Let’s start with a story about arm wrestling. In 1992, the irreverent and unconventional Southwest Airlines received a copyright claim. The airline had come up with a catchy marketing phrase ‘Just Plane Smart’. Unbeknownst to Southwest, Stevens Aviation, a small South Carolina based airlines company had been using it as its motto for years. To resolve this thorny issue, Kurt Herwald, the CEO of Stevens, sent a challenge to Herb Kelleher:
‘We challenge you to a duel to see who gets to keep “Plane Smart”- big ol’ Southwest or little bitty Stevens. (Please – no lawyers!). We challenge you to a sleeves-up, best two-out of-three arm-wrestling match between you and chairman.
PS: Our Chairman is a burly 38 year old former weightlifter who can bench-press a King Air’.
Herb Kelleher, ever a showman and on the lookout for fun issued his response:
‘Our Chairman can bench-press a quart of Wild Turkey and five packs of cigarettes a day. He is also a fearsome competitor who resorts to kicking, biting, gouging, scratching, and hair pulling in order to win. When really pressed, he has also been known to beg, plead, whine and sob piteously. Can your pusillanimous little wimp of a chairman stand up against the martial valor of our giant?’
What followed was a thoroughly entertaining event, heavily publicized as the ‘Malice in Dallas’ that benefitted both companies. Though Herwald won the competition, he generously decided that both companies would share the slogan. Southwest and Stevens both saved hundreds of thousands in legal bills, generated tremendous publicity (then president George Bush sent a note to Herb Kelleher in the aftermath) and also improved the employee morale tremendously.
So what’s all this to do with barbells?
Over the course of my studying businesses, a feature I have observed in many of the entrepreneurs I respect is their conservative-aggressive approach to business. They are extremely aggressive and equally conservative - both at the same time. And while reading Taleb’s Antifragile, I came across what I thought to be a much cooler term for this – the barbell strategy (my wife rolls her eyes at my idea of coolness).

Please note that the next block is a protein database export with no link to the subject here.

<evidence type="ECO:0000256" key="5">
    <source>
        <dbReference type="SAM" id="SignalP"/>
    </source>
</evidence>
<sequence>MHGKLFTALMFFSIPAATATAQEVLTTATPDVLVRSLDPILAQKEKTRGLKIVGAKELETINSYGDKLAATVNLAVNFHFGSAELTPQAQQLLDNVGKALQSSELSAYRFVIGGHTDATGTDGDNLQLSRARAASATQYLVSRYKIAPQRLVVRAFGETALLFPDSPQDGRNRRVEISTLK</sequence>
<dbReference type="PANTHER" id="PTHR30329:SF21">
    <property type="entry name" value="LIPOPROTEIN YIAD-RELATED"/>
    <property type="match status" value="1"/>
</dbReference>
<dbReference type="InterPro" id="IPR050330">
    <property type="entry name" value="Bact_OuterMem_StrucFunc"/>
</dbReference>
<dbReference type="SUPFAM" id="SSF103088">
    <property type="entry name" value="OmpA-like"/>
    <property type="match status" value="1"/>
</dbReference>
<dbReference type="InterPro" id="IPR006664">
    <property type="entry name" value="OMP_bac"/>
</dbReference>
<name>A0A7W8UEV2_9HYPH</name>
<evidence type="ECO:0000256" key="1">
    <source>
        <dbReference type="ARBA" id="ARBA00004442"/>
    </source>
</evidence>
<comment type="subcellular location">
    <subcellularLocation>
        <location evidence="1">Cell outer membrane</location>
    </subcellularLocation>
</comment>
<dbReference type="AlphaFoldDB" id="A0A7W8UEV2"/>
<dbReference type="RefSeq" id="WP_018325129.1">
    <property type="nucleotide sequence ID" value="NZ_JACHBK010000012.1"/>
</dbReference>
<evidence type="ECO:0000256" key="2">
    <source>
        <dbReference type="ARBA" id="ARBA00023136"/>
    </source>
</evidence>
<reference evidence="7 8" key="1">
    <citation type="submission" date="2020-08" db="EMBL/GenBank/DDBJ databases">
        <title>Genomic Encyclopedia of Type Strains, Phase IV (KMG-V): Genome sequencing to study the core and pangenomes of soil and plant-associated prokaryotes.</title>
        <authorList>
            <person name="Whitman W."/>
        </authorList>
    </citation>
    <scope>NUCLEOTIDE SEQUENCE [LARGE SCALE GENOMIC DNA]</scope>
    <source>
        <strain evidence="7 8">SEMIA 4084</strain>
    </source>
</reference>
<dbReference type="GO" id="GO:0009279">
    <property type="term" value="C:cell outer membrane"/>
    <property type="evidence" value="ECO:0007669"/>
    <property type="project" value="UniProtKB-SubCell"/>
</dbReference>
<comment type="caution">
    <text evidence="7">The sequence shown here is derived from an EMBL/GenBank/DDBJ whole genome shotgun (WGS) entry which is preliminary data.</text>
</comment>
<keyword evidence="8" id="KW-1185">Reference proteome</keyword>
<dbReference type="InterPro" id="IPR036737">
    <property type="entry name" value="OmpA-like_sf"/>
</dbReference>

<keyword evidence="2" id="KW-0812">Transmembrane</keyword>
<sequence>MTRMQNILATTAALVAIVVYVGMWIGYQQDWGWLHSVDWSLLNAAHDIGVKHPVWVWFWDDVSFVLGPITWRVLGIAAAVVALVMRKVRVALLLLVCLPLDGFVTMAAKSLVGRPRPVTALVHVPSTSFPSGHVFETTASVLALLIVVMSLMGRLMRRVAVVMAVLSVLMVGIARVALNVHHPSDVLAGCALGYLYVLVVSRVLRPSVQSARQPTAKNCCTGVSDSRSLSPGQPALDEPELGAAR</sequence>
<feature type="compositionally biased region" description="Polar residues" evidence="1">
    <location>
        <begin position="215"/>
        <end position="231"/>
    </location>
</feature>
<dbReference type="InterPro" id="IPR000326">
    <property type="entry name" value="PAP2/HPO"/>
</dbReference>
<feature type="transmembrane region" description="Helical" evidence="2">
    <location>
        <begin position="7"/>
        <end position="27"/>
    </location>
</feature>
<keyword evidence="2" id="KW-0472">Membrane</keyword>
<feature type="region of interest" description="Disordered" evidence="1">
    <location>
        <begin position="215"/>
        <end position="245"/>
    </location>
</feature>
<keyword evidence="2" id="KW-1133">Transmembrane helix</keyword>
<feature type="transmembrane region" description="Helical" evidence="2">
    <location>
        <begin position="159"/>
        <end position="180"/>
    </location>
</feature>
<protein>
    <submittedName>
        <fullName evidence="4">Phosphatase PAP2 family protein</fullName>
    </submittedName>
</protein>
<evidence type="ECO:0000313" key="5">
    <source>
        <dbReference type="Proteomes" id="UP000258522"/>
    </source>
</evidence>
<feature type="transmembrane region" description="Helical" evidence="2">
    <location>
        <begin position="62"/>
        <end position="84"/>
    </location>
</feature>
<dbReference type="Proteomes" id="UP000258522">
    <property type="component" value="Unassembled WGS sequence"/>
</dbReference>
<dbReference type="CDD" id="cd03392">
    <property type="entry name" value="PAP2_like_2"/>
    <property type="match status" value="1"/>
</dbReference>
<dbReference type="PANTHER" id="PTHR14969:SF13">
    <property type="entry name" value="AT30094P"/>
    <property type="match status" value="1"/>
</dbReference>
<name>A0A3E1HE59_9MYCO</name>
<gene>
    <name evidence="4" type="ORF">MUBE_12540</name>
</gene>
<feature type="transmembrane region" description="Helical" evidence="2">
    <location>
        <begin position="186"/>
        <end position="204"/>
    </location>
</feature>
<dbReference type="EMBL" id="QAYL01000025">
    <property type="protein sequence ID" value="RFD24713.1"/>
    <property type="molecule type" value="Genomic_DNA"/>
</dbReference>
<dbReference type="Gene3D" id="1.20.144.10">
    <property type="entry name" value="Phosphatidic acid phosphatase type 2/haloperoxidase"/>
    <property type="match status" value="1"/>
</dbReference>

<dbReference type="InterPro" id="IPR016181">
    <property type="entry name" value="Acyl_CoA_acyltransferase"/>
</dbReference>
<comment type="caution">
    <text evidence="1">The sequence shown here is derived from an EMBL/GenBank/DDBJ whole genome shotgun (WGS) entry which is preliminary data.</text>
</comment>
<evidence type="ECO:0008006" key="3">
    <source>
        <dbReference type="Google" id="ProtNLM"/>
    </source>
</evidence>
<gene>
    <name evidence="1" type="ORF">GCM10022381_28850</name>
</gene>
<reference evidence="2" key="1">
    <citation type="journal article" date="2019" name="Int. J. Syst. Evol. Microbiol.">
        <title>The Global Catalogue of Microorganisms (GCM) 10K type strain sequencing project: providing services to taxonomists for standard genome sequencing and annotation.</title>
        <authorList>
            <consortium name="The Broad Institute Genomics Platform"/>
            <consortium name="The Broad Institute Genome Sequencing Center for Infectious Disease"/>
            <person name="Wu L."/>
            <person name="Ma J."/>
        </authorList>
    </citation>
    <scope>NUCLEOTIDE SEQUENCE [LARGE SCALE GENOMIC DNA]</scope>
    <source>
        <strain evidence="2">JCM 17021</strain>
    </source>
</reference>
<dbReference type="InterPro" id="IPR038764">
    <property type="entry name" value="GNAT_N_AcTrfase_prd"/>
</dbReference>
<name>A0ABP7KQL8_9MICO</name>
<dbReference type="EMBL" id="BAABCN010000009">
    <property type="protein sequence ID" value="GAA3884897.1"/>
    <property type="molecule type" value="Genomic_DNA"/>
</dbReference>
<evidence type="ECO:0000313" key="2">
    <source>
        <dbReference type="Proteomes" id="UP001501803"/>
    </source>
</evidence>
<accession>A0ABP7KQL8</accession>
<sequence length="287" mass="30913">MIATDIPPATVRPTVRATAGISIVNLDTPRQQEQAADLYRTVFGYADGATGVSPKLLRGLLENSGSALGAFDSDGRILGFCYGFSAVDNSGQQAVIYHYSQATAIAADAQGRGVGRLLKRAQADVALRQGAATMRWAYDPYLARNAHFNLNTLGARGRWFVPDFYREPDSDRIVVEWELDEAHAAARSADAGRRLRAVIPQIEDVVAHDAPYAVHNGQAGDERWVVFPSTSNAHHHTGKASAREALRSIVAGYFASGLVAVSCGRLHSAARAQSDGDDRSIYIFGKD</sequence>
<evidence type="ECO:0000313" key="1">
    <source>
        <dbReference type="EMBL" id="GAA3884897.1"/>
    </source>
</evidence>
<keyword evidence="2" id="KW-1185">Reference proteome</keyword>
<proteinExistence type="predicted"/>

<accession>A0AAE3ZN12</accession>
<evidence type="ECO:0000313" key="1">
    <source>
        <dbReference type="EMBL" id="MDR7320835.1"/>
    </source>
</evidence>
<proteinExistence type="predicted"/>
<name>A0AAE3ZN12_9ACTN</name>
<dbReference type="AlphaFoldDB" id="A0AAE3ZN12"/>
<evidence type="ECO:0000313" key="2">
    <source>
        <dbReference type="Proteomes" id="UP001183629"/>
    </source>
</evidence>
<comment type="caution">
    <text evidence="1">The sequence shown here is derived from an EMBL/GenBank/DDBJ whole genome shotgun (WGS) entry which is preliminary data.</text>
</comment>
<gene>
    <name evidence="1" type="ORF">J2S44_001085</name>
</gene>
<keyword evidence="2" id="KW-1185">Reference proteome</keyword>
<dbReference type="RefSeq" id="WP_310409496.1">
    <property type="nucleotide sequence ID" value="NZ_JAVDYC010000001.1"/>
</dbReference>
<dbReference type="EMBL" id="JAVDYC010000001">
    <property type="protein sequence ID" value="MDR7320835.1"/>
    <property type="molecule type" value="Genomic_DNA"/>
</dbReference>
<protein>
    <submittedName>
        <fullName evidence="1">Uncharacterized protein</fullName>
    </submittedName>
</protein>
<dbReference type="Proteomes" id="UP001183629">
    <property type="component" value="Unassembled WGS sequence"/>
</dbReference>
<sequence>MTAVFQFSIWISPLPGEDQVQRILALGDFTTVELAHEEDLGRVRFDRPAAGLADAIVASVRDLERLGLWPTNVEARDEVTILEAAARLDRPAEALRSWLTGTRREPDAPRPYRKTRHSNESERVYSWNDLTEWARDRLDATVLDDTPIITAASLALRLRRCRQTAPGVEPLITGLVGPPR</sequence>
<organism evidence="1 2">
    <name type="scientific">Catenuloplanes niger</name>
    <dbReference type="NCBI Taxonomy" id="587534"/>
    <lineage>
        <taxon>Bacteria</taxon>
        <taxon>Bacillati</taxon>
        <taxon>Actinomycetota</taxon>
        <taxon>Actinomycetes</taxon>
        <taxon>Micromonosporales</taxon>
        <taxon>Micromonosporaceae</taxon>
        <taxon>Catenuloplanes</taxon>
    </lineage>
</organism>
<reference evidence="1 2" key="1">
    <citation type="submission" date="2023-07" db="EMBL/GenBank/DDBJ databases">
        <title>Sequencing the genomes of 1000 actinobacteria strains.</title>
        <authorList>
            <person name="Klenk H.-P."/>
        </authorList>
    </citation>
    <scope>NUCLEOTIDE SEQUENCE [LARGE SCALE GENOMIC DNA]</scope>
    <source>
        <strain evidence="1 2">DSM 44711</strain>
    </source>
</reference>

Antifragility, as discussed here, is the property where an object becomes stronger under stress. As Taleb explains, the barbell is one of tools by which one can harness antifragility. The logic of the barbell is that in order to be antifragile, one must first remove fragilities. As the image that the word invokes, the barbell approach is composed of two extremes. There is extreme risk aversion on one end and extreme risk taking on the other, but there is no middle path.
By following extreme risk aversion or paranoia, one protects the downside, while the extreme aggression on the other end exposes him / her to tremendous upside.
To understand this better let us once again turn to the fanatic Herb Kelleher:
‘My employees know that if anybody talked about seat market share I would punch their nose. I would rather have a 5% market share and be profitable rather than have a 90% market share and be unprofitable… We decided that while we may have a Maverick marketing image in the marketplace, we will maintain a very conservative financial structure to ensure our survival.’
This is classic barbell strategy. The focus of Herb Kelleher from the beginning was to remove the downside to the extent possible. Being a voracious reader and an extremely astute businessman, he was fully aware that the base rates of the airline industry were horrible. And his solution to this problem was financial prudence to the point of paranoia. Southwest has one of the soundest balance sheets among the airline companies across the world.
At the same time, he encouraged a maverick internal culture and marketing image for the company. It involved arm wrestling to resolve legal issues, painting planes (with swimsuit models, killer whales, etc), hilarious flight attendants among other things.